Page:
There have been many forms of long distance races recorded throughout history. Some of these have quite literally taken place since the beginning of time.
So what exactly is the allure that modern day Marathons hold, attracting thousands every year all around the globe, to have athletes and amateur runners train and push themselves to extreme distances? Is it the prize money, the goodies, the sights and sounds, or the simple curiosity of human will and strength?
How far can you go?
By historic terms it all snowballed into what is today based on the mythical tale of Pheidippides, a professional messenger who ran from Marathons to Athens during 490 B.C. It was said that after running to proclaim the victory of the Greeks, Pheidippides dropped dead upon delivery.
Other versions of the story claimed that he ran to ask for help, clocking in an appalling distance of 240km from Athens to Sparta. But such long distances were no surprise to people in those days, where the only means of transport and survival was by foot.
But as human technology evolved, the way of life did too. The first modern day marathon was ran over a distance of 40km in Athens one month before the very first resurrection of the Olympic race in 1896 at a Greek championship.
The Marathon’s Evolution
In modern day Marathons all around the globe, sportsmen have taken it upon themselves and adapted it into a sport where the fastest would compete for prize money. In The London Marathon each year, amateur runners make up the bulk of participants, making it one of the world’s most interesting marathons, with people dressed in fancy costumes and even running for a charitable cause.
But in Singapore, it seems like increasingly more and more people are taking up running as a hobby, surprisingly enough. I guess in the hectic city of Singapore, flying solo from time to time out in the vegetation in and around MacRitchie Reservoir or at the closest gym during lunchtime in the Central Business District could serve as a breather.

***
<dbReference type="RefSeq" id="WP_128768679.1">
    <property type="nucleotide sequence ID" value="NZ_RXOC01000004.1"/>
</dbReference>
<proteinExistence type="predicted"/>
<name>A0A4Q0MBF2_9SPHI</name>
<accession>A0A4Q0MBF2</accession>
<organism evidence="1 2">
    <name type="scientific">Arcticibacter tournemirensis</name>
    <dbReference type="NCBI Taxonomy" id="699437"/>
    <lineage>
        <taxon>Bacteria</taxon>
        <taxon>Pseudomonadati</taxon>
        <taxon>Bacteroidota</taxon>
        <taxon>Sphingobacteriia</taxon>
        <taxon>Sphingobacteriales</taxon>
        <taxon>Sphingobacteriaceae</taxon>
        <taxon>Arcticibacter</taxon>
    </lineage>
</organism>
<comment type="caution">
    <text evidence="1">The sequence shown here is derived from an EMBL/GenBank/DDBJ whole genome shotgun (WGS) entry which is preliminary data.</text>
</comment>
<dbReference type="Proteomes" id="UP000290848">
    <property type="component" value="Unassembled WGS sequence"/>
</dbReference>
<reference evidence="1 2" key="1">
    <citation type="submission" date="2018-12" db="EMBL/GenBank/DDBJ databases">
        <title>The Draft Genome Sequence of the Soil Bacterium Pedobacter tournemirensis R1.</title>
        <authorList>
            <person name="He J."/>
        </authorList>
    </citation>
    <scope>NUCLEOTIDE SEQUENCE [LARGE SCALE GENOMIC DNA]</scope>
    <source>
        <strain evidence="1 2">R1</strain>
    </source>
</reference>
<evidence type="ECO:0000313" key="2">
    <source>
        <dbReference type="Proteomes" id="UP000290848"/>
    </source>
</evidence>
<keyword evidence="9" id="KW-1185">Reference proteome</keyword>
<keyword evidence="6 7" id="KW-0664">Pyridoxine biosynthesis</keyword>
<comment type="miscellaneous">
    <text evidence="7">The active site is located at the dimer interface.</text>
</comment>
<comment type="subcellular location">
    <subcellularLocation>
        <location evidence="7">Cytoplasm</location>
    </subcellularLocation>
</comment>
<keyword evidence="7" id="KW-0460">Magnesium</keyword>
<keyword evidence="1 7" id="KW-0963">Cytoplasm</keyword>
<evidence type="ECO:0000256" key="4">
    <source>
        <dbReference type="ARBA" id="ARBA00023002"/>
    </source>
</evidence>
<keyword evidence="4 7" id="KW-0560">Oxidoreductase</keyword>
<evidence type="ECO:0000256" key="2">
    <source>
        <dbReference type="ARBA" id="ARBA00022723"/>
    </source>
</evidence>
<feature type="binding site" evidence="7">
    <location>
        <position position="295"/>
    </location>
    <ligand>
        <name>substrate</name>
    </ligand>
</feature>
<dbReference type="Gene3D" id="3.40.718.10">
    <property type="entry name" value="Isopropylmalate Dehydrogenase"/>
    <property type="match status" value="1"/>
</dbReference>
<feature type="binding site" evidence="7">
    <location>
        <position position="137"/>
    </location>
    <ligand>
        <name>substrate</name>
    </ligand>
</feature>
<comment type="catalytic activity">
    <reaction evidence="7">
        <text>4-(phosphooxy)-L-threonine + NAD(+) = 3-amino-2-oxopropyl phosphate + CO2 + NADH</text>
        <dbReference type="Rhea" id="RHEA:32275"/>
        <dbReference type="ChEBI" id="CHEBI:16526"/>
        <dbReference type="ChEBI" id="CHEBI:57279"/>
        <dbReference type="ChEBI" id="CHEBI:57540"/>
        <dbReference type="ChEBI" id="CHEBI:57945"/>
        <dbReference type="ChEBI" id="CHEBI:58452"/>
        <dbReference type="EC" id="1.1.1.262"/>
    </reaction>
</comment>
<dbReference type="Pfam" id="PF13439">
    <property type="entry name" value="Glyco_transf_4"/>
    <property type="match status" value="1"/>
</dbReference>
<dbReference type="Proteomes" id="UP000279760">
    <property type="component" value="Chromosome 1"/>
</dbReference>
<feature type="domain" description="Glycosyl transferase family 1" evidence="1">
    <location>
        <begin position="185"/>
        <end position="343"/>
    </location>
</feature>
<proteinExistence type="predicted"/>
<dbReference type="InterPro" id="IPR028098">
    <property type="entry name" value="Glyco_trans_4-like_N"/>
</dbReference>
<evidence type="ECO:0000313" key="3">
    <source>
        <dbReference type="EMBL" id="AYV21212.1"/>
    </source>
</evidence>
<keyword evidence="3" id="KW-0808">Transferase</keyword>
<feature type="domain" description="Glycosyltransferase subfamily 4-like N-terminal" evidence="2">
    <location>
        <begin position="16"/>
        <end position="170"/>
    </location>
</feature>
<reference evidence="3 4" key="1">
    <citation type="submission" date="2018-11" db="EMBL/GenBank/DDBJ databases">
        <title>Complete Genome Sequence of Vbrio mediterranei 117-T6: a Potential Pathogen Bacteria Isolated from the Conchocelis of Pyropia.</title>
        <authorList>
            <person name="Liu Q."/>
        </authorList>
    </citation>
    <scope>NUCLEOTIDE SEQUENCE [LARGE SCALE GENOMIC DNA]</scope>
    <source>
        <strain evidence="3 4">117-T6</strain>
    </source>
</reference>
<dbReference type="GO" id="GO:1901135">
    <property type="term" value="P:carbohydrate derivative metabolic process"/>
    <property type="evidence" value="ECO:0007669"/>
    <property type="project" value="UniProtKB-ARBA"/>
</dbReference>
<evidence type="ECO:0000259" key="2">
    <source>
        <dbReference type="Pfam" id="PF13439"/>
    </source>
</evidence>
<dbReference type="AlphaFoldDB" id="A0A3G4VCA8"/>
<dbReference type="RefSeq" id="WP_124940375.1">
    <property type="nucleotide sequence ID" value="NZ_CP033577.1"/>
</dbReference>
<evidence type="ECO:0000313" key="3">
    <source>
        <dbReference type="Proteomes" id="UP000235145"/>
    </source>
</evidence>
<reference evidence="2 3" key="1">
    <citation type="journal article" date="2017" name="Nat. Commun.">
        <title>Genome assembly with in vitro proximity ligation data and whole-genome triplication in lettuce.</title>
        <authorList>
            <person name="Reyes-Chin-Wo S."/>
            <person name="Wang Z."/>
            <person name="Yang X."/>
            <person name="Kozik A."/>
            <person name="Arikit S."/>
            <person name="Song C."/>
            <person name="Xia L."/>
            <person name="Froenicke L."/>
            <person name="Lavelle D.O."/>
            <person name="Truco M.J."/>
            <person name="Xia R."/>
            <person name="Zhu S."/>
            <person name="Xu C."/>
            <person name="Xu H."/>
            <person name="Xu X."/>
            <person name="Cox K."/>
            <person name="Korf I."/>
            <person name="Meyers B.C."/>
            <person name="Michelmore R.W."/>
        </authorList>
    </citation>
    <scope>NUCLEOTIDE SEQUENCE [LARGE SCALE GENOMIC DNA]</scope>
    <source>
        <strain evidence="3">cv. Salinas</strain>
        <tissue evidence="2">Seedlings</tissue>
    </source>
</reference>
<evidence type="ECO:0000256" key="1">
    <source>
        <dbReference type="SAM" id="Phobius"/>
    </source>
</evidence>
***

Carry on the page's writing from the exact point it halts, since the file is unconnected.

Nonetheless, most Singaporeans are beginning to enjoy this mentally and physically challenging sport, giving our future of not becoming a highly obese society a little more hope.
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Evidently, the popularity of this sport has nothing to do with any history but judging by recent statistics, we have not let our ancestors down by returning to our roots. In 2007, the Singapore Standard Chartered Marathon saw 12,000 runners participating and 4 years later in 2011 the numbers hit a staggering 65,000, making it the largest marathon in Singapore. This year due to overwhelming response, there were only 50,000 slots up for grabs. For Singaporeans, the Standard Chartered Marathon Singapore organised by Singapore Sports Council isn’t the only competitive platform. There are others like the NIKE run, Great Eastern Women’s marathon as well as the Craze Ultra run, bringing running distances to yet another level.
Nonetheless, these participants have bore the fruits and the rewards of accomplishing a Marathon that are sometimes hard to define, but genuine and fulfilling. So if anyone were to ask you to go for a Marathon or perhaps just a morning jog, don’t hesitate. Because you never know just how far can you go?